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DALLAS-Is the honeymoon over for continued explosive growth in the southwestern US market, specifically the industrial arena? That’s food for thought as the signs of a slowing economy trigger concern, but not alarm, among regional real estate executives. Construction completions and tenants quick to ink space give a strong measure of security to the region, with its “coast to coast and border to border” positioning as a main attraction.

But, the coming year is being painted with more of the same cautious optimism from industrial sector executives as those in the office arena. Most in the industry are adopting a wait-and-see attitude about the nation’s economy while keeping fingers crossed for a status quo bare minimum. The saving grace for 2001 could be small tenant deals, which will outpace big-box transactions, predicts Randy Baird, a senior director for Cushman & Wakefield of Texas Inc.’s Dallas office.

“We recognize we are technically under the watch,” Baird tells GlobeSt.com, “but the flip side is absorption has continued to hit record numbers and overall vacancy has stayed at 7% or lower for the last six years.” That’s just Dallas, but the same is pretty much true throughout the southwest.

Dallas had closed the third quarter, with 6.5 million sf in completions and 8.9 million sf in absorption. The average rental is $3.81 net per sf for warehouse space while office-showroom and tech space is fetching $8.68 per sf. The rents are slightly under Austin’s average industrial cost, but running just a tad ahead of Houston and San Antonio. The lowest vacancy is 2.6% in the Richardson Telecom Corridor, says Baird.

Perhaps the best barometer of the Dallas-Ft. Worth’s industrial market is Alliance, home to the nation’s foremost industrial airport. As of Sept. 30, more than 3.1 million sf of industrial space has come to market this year in the Ft. Worth corridor. The Hillwood team is still calculating its year-end figures, but there’s no doubt that 1996′s record-breaking 3.4 million sf is now obsolete.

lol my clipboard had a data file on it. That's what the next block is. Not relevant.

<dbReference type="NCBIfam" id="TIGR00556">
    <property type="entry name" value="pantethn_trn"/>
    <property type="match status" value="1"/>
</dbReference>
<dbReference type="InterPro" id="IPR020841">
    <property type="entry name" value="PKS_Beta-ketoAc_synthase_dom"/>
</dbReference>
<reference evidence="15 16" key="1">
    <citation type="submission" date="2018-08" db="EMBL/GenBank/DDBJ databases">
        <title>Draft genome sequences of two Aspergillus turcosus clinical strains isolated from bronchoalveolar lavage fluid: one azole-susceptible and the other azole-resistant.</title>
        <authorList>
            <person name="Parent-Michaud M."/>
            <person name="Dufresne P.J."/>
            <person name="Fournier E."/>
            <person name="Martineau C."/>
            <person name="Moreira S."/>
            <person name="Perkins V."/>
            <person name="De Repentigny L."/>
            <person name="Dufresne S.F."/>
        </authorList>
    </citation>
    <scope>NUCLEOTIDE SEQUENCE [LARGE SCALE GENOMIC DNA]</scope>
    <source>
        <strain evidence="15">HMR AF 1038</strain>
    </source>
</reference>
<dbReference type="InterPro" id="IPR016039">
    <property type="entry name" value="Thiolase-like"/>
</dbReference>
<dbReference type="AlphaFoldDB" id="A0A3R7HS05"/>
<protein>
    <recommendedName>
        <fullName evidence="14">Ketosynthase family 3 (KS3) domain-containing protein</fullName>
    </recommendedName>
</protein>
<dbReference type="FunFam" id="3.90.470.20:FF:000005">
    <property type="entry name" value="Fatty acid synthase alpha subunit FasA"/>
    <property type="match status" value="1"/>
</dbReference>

In Houston, construction completions and net absorption are about 2.9 million sf and nearly 3.2 million sf, respectively, as of the third quarter’s close. Available manufacturing space is riding at 7.8% in comparison to 20.4% just five years ago. And, vacancies range between 1.5% in the CBD to 14.3% in the far south submarket. Like its sister cities, Houston’s lead attraction is a thriving fiber-optic network that’s giving birth to a promising future with telcom hotels.

Austin again ranks as one of the tighter markets in the state, bearing the strain of a 5% vacancy rate. An estimated one-third of the 2.1 million sf of warehouse space that’s under construction already is pre-leased, according to NAI/Commercial Industrial Properties’ semiannual report. The tight market makes it a landlord’s utopia, pushing rental rates higher and higher. In comparison, the warehouse vacancy had stood at 3% at the close of 1999 while service center and flex space had a 7% vacancy.

Austin’s main driver for the past two years–the high-tech industry–may bring some relief as restraint is practiced in expansions due to some hard times for the industry. Next year won’t be quite as spectacular as this one, according to the Great Austin Chamber of Commerce’s Economic Review 2000. A definite slowdown is predicted for business expansions and a fewer number of high-tech startups in the coming year.

Meanwhile, Denver’s industrial sector is giving birth to new submarkets. Overall, the metro region boasts a low 4.9% vacancy rate and an average rent of $5.78 per sf. Lease rates are up 9.5%, sales prices up 3.8% and land sales climbing, says Alexander H. Ringsby, a leading industrial broker with Cushman & Wakefield of Colorado Inc.

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